Home Buying in Orlando>Question Details

Elc, Home Buyer in Orlando, FL

Low Ball Appraisals!!!!

Asked by Elc, Orlando, FL Sun Jan 24, 2010

Question for those in and around the Orlando area. I'm getting ready to close on a bank owned home for a price of 146k. My lender's appraisal just came in at 126k!!! I find this absolutely crazy. Has anyone else had this happened as of late and if so what did you do? It appears now that I will lose the house because of this low ball appraisal. Could this be a new trend?

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Elc, from my experience, your offer to purchase will be honored. You may anticipate the owning bank requesting a second appraisal if the original appraisal doesn't pass internal audits. Chances are, the lasped time from when the initial evaluation was completed has caused some decline that will allow the owning bank to adjust to the new appraised value. The scenarios are endless! However, low appraisals is the norm. Get out your Lowe's discount card and start picking out colors!
1 vote Thank Flag Link Sat Jan 30, 2010
Bank of America is notorious for off the wall appraisals. A seller (Bank owned) I have had some accept the much lower appraisals and other times not really depends on the type of loan you have too. A good way to put the seller in a position to accept your low offer is if you have a good Realtor. If you are using an FHA loan which most first home buyers do when an FHA appraisal is done on a home it stays with that property for 6 months. So lets say the bank doesnt accept your deal but another FHA buyer comes along offering what you did, it wont matter because in the system it will already show the FHA appraised value of $126 and they will not be able to sell it for more to anyone with an FHA.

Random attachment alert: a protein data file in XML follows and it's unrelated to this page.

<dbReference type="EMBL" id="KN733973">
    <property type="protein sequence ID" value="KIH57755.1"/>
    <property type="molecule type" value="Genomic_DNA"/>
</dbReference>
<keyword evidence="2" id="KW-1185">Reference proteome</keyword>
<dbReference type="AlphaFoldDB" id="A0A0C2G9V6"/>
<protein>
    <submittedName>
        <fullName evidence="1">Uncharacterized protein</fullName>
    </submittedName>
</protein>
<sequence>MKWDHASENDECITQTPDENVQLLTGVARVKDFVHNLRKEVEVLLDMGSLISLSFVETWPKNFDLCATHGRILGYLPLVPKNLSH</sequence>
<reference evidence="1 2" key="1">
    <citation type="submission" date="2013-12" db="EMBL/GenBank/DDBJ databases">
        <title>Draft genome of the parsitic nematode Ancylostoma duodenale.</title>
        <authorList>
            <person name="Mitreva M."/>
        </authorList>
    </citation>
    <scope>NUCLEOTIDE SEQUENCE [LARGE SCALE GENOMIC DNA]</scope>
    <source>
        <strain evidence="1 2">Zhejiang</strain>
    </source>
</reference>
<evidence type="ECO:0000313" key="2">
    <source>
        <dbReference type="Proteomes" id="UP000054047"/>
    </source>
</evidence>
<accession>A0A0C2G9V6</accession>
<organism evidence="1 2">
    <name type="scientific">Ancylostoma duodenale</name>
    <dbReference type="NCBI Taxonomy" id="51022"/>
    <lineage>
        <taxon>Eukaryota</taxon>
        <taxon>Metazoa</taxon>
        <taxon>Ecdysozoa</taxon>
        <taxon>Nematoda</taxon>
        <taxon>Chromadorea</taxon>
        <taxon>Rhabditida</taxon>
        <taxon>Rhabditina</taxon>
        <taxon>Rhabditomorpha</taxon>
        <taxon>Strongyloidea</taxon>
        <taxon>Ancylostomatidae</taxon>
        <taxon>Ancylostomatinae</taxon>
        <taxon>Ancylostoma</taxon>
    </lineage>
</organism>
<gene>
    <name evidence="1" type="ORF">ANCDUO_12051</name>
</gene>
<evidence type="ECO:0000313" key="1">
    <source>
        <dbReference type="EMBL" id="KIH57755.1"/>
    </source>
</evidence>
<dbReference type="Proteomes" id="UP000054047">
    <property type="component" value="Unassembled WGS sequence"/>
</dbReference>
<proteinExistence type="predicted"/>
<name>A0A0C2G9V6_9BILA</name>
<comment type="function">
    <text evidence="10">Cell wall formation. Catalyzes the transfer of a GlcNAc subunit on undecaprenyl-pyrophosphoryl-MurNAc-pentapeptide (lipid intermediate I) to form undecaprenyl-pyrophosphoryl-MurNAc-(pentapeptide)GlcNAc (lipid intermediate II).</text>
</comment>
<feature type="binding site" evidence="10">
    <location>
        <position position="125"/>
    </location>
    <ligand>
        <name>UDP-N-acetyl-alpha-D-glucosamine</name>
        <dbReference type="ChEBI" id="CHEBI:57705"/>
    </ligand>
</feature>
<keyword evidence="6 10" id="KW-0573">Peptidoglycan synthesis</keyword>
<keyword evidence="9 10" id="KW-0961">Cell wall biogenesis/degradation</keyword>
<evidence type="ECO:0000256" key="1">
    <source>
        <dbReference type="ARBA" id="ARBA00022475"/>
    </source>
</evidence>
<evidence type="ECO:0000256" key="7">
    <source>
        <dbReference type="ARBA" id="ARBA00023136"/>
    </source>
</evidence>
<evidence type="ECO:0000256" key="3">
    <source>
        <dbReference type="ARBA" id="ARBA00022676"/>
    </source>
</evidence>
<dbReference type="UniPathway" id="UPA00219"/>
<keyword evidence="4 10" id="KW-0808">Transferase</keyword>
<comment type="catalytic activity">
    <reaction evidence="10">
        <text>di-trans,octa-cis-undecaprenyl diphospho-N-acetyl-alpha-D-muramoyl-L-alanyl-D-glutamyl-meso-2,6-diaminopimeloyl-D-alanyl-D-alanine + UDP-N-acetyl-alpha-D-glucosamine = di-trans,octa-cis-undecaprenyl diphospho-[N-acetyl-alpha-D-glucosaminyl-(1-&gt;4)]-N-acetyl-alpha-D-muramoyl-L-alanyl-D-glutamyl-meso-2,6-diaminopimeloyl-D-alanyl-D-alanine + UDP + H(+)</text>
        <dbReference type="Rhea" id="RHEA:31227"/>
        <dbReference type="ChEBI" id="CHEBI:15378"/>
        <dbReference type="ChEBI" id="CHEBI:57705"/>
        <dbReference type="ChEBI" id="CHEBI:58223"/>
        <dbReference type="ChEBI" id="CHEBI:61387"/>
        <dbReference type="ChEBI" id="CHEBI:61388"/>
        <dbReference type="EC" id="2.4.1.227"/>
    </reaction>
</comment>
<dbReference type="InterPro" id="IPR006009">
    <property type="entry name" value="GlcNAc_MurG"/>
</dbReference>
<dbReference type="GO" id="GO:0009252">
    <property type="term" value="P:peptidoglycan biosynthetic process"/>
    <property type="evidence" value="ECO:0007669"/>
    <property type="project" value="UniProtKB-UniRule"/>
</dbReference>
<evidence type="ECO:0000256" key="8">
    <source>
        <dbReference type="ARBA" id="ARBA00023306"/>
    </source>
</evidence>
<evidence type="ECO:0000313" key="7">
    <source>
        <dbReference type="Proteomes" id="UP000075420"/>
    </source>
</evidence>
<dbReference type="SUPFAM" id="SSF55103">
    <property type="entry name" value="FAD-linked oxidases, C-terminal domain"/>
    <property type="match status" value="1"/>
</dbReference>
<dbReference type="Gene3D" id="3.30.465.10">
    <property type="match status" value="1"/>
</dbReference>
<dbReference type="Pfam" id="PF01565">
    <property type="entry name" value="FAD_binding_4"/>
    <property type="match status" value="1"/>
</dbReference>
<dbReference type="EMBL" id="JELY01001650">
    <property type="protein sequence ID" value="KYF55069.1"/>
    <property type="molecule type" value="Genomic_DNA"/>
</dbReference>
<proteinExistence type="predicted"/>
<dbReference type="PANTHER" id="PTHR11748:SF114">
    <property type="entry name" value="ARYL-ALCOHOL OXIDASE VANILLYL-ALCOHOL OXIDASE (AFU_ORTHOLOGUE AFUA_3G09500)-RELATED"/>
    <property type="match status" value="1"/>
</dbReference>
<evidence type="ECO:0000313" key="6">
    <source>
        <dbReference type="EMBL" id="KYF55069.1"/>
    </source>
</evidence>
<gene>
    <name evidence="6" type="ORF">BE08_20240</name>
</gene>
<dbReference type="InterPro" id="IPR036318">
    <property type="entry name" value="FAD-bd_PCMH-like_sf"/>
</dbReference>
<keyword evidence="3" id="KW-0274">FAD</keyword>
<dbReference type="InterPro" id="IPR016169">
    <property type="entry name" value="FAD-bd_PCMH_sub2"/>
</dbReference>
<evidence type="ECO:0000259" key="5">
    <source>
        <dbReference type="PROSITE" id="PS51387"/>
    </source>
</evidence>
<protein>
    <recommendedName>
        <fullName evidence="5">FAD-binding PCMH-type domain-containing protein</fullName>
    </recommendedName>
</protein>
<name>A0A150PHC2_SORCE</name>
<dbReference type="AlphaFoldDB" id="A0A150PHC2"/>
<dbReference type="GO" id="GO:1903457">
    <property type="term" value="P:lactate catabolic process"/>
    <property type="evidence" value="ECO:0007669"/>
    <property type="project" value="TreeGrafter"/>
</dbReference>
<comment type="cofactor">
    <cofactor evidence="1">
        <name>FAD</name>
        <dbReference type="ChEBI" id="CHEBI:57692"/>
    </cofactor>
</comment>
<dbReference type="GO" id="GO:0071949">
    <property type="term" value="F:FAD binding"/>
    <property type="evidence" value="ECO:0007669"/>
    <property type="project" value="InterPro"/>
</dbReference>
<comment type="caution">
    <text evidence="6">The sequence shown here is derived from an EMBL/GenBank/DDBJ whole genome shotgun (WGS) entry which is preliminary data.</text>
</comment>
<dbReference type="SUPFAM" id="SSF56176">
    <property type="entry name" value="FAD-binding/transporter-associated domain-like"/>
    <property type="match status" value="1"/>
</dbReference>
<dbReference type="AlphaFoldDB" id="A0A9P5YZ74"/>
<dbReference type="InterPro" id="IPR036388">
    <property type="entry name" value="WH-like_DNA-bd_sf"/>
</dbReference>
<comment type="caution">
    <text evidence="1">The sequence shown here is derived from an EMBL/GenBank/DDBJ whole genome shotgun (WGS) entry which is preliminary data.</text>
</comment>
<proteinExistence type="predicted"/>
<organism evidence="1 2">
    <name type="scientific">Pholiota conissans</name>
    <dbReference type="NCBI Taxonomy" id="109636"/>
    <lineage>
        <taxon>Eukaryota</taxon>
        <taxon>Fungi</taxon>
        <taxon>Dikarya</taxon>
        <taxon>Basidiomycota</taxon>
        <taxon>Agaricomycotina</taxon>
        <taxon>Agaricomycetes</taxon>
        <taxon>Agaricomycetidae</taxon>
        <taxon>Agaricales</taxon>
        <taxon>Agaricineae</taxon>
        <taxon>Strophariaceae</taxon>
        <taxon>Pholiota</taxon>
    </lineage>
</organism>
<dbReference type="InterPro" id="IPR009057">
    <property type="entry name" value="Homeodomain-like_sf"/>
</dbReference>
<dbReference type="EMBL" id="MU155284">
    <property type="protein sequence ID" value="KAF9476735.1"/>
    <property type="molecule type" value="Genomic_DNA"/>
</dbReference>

I have also gone to bat for my clients on a BOA deal where I know for a fact the appraisal was off because 2 of the homes I sold were the exact same as the one my buyer was buying within 1 mile of the home and the same exact thing and sold for the same price we were selling it for. The appraiser they used was from the Tampa area. I had to go to the VP of BOA and wait about 3-4 weeks but I finally got an adjusted appraisal which underwriting did accept.

But again how are you sure the price of $146,000 was justified did your agent show you comps that support the value? I can understand a REaltor and an appraiser being off slightly but not $20k. Hope this helps
1 vote Thank Flag Link Mon Jan 25, 2010
Hi Elc,

Two different perspectives on your situation. As was mentioned, your interests are being fully protected and if the appraisal was properly completed, the bank owning the home should agree to come down to the price appraised of 126K, saving you 20K. Did you have an agent other than the listing agent representing your interests? If so, they should have completed their own analysis or CMA and given you their opinion of what the home you are purchasing was worth. ..

Regarding the mortgage, appraisal industry it is a mess presently, Low ball appraisals are the norm. Many appraisers that are doing work under the new guidelines may be from outside the area and not as knowledgeable about various neighborhoods. Also, the lending banks are subtly pressuring appraisers to use the most conservative data when assessing a property's true value. This is a classic overreaction to the rampant abuses that took place in 2005-2007 of bad lending practices, inflated appraisal values etc. The condo conversion craze in Central Florida was a classic example of all of the worst components of real estate and everyone's interest in simply making money and not doing the right things. Most of those units were never worth close to what they sold for and there were no legitimate comparables to use, yet miraculously thousands of those deals closed, creating the mess of short sales and REOs in the condo business.